Algae bloom hours after water change
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Algae bloom hours after water change

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Algae bloom hours after water change
Old 11-08-2011, 07:44 PM   #1
 
Algae bloom hours after water change

Hey guys

I've been having problems with algae in my 80 gallon tank for about a month now. I got plants, reduced light, eased up on feeding and it's helped, but the water still gets a little greenish. The really frustrating thing is that i've been doing a 50% water change every week to clear it up and it looks great but within a couple hours the water quickly gets hazy and greenish again. I'm sure its not ammonia or bacteria spike (0 ammonia, nitrates/trites) and it is definately green. I've also cleaned out my filters

Is it normal for an algae to explode this quickly? any suggestions? Thanks!
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Old 11-08-2011, 11:18 PM   #2
 
You say you're doing a 50% WWC to clear up the algae problem....you mean you weren't doing this all along? I would do a 50% WC twice a week with an aggressive gravel siphoning. If that doesn't work a few days of darkness, a total tear down, or for about $40 an internal UV sterilizer (e.g. Green Killing Machine) would likely take care of it.

AD
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Old 11-08-2011, 11:41 PM   #3
 
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Originally Posted by AbbeysDad View Post
You say you're doing a 50% WWC to clear up the algae problem....you mean you weren't doing this all along? I would do a 50% WC twice a week with an aggressive gravel siphoning. If that doesn't work a few days of darkness, a total tear down, or for about $40 an internal UV sterilizer (e.g. Green Killing Machine) would likely take care of it.

AD
Thanks for the reply, I think I'll have to black it out for a while, I don't really wanna go buy a UV steralizer.

I've been doing ~20% water change per week under normal conditions for the past year or so with a solid gravel siphoning and it's been keeping the tank clear and stable. I usually only do more when i've been adding more fish or some problem occurs (ich meds, increased salt after a battle, i've been away for a while, etc) but it's stocked relatively lightly right now and well filtered, any more seems unnecessary for my tank.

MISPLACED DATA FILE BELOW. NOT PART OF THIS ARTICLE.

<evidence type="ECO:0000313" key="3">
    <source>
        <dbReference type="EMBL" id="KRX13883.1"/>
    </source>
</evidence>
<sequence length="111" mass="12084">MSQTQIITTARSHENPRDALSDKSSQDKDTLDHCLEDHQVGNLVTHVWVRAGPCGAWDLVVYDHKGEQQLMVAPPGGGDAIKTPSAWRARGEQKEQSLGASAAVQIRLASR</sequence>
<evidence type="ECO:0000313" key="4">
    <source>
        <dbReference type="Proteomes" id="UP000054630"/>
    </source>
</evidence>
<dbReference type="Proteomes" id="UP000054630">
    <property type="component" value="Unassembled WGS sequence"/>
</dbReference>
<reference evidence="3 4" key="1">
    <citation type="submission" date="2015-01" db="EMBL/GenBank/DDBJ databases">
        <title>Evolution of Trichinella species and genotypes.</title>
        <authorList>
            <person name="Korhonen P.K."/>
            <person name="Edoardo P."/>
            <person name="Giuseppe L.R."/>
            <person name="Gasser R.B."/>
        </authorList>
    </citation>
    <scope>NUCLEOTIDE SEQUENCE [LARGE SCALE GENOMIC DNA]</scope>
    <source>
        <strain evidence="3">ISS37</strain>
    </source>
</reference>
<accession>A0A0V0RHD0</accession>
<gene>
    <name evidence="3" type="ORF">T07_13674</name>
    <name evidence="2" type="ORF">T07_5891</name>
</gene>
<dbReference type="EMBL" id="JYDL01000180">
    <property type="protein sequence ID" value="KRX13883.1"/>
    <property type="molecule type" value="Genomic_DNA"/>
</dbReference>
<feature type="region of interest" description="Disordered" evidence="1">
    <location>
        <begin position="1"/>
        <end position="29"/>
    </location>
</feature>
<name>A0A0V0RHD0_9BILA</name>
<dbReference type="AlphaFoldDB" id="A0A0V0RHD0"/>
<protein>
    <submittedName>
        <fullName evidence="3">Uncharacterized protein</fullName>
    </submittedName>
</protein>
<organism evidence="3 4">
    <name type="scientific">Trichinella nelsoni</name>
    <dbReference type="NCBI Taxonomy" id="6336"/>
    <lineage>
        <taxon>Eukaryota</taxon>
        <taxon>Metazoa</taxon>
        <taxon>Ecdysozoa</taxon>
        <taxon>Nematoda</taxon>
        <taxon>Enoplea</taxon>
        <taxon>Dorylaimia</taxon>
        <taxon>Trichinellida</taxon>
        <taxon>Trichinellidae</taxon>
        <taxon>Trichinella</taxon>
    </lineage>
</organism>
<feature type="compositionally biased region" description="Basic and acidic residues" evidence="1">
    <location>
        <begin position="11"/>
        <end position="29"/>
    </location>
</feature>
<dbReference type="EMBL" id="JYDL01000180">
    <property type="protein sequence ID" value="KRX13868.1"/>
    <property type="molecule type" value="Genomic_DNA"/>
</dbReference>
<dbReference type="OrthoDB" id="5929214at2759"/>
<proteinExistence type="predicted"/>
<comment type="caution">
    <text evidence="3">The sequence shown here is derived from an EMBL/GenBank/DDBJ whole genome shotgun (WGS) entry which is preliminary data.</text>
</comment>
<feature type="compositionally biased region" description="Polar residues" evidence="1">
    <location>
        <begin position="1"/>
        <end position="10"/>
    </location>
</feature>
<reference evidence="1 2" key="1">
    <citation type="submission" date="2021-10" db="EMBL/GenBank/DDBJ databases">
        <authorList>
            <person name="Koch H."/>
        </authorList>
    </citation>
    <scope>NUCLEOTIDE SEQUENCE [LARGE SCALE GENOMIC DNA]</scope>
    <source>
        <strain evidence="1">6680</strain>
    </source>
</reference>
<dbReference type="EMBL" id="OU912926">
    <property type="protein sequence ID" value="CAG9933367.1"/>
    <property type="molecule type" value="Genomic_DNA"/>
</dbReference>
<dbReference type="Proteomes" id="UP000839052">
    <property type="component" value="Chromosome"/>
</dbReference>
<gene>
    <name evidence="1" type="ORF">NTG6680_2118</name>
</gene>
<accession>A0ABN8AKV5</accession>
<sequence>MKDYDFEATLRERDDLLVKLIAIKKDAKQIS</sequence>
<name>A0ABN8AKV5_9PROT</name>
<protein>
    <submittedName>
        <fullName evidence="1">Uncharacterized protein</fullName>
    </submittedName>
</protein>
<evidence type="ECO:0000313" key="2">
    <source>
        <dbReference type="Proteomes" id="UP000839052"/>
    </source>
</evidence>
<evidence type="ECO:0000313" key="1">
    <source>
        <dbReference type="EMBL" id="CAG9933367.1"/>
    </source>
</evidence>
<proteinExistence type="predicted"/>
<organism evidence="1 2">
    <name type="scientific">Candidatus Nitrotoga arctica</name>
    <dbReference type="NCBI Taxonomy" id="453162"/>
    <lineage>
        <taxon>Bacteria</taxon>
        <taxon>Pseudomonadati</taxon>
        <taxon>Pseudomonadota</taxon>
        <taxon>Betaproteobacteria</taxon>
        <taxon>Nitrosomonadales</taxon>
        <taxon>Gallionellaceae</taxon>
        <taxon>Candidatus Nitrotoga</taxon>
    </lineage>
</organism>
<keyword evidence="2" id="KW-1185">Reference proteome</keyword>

Thanks again for the tips!
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Old 11-09-2011, 06:52 AM   #4
 
Thanks for the clarification. They way it was written, routine water changes were unclear.
I think the blackout for a few of days may do the trick although it may be a bit hard on your plants?
Good luck.
I've never used a UV sterilizer, but have read they can be very effective and much better than (evil) chemical controls - not just for algae, but for parasites like ick and other "evil doers" in the water column.
I remember back in the day the value of hooking up a diatomaceous earth filter from time to time to clean water so well - better than any conventional filter. Of course the trouble with all these gadgets and gizmos is they cost money that might better be spent elsewhere. But even if we were rock collectors, there would be some hammer we'd want for - lol
Anyway, I just thought the UV thing was worth mentioning. There's nothing better than a display tank with crystal clear water, a good aquascape, and healthy, vibrant inhabitants.... and if/when the glass is dirty or the water isn't clear, it gnaws at us and just looks bad, like we're neglectful. Bacteria and algae blooms are a pain.

AD
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Old 11-09-2011, 09:07 AM   #5
 
Thanks again! I've been looking more into the UV sterilizer and I think it may be the way to go. I've spent over a thousand bucks on the tank all said since I've had it, I may aswell keep it looking good for an extra couple.
It's too addictive, every time I feel like my setup perfect and couldn't be any better, I think of something else I want haha I can't stop!
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Old 11-09-2011, 01:19 PM   #6